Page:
Canadian Mining Journal


The deep challenges of deeper mining

Help for rising ventilation and cooling costs

Mines are getting deeper. As a consequence, the costs of ventilation and cooling, the time required to get workers to the face, and the distance required to transport ore to the mill are all increasing.

Some of the biggest recent trends in the industry have arisen in response to these challenges. For example, ventilation on demand and emission-free battery-electric vehicles (BEVs) are being adopted to keep a lid on the cost of ventilation in underground mines. The introduction of BEVs also avoids adding the heat generated by diesel powered machines into an already high-temperature environment, potentially cutting the energy costs required for cooling.

And of course, the promise of automation is to one day remove workers from the inherent dangers of working underground.

Continuous mining – which has the potential to dramatically increase productivity by shortening or eliminating the lag time between each part of the drill-blast-muckground support cycle of underground mining – may also be part of the solution.

At the Future of Deep Mining conference in September, organized by the Centre for Excellence in Mining Innovation (CEMI), Vale principal mining engineer Andy Charsley, noted that industry and OEM efforts to develop mechanical rock excavation technology are intensifying.

“We at Vale certainly see mechanical rock excavation having a future in deep mining, where we’ve got very deep mines that are hot, and broad horizontal extents where it takes time to get people out to them,” Charsley said.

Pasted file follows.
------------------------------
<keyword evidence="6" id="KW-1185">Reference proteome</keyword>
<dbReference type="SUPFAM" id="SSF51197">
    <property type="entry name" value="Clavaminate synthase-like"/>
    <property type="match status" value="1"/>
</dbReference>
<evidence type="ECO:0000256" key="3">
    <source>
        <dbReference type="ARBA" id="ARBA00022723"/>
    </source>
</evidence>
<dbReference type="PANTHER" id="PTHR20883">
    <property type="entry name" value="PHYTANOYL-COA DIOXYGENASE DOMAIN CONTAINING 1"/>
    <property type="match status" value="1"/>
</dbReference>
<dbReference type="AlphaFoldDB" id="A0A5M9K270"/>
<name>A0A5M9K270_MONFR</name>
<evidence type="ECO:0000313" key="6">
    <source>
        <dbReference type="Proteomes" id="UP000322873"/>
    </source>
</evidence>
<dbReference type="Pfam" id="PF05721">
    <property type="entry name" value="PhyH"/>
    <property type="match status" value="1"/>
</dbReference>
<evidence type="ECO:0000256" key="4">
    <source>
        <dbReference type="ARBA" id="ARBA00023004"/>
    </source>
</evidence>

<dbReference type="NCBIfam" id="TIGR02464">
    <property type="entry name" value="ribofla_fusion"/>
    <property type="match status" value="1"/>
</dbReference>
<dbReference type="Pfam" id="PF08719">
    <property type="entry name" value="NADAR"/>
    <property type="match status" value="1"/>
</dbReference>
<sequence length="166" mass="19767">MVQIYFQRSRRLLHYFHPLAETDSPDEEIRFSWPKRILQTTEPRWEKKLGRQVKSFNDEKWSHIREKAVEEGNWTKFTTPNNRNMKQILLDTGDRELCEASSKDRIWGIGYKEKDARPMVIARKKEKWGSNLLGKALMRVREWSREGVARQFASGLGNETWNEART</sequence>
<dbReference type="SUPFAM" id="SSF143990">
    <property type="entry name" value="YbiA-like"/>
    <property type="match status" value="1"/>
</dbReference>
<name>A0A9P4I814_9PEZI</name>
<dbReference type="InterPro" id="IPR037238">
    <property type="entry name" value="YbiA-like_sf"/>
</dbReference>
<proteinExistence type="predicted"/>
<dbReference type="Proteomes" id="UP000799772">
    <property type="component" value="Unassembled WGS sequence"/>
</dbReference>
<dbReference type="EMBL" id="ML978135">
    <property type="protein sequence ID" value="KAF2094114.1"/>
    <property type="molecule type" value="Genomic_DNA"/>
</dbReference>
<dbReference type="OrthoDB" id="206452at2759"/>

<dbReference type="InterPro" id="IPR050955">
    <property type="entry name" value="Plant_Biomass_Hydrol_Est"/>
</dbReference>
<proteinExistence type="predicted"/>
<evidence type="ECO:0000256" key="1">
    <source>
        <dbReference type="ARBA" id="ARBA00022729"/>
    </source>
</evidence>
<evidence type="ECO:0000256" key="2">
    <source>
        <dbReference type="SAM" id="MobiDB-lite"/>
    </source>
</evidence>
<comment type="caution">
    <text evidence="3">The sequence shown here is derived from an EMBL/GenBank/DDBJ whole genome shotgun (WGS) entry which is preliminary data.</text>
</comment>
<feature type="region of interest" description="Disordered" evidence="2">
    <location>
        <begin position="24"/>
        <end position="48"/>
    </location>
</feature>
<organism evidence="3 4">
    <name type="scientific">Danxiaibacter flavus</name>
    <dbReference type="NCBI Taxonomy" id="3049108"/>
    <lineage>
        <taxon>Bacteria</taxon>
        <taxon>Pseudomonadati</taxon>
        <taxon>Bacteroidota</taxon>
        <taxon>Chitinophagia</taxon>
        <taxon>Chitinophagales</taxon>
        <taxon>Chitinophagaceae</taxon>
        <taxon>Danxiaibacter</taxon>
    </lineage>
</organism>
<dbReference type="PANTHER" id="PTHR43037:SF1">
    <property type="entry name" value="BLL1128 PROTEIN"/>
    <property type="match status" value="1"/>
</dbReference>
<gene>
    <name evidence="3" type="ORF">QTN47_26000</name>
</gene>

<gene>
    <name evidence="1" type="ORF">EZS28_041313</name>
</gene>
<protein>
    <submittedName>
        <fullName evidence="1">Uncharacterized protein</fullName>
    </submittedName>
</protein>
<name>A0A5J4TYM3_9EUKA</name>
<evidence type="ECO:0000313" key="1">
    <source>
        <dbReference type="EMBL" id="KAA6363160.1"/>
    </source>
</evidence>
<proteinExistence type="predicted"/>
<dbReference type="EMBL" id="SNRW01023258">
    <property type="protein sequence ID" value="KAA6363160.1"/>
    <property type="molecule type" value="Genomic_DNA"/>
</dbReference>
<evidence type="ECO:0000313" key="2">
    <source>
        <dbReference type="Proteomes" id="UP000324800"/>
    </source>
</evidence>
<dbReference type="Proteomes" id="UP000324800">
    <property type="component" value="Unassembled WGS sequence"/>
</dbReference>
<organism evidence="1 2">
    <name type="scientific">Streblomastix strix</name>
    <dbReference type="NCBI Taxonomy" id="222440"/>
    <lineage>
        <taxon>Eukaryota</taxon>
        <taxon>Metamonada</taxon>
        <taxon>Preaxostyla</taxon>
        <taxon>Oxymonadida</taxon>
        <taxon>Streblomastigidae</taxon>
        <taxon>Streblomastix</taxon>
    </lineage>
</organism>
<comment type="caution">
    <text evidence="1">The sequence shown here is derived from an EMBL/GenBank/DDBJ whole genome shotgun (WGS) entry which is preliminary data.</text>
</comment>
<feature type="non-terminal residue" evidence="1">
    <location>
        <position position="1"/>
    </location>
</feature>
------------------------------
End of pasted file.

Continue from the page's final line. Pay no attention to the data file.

Continuous mining machines already work well for rock of up to 150 MPa. In the near term, OEMs are focusing on machines that can handle slightly harder ore, such as sulphide ores, which have a rock strength of around 200 MPa, rather than harder, more challenging ores of 250-300 MPa, Charsley said.

Further into the future – and not unique to underground operations – the mining sector needs to grapple with waste and the opportunity to eliminate tailings before they are even produced, said Janice Zinck, director of green mining innovation at CanmetMining.

How? Through looking at the whole mining process holistically instead of considering mining, milling, and tailings disposal separately.

“The whole mine-to-mill integration is critical in terms of looking at opportunities around selective mining and waste recovery and intelligent recovery of the ore itself,” Zinck said. “A lot of these pieces are not standalone.”

Lastly, as we at CMJ, continue to cover the challenges, trends and innovations that are transforming the mining sector, we are preparing to wish a happy retirement to a colleague who has seen a lot of change over her 45 years as a mining reporter. I want to wish the very best to our news editor, Marilyn Scales. Marilyn has been a valuable resource to me since I joined the CMJ team nearly three years ago, and to our readers for the past four decades and more. It’s been a pleasure working with you, Marilyn – you will be missed!

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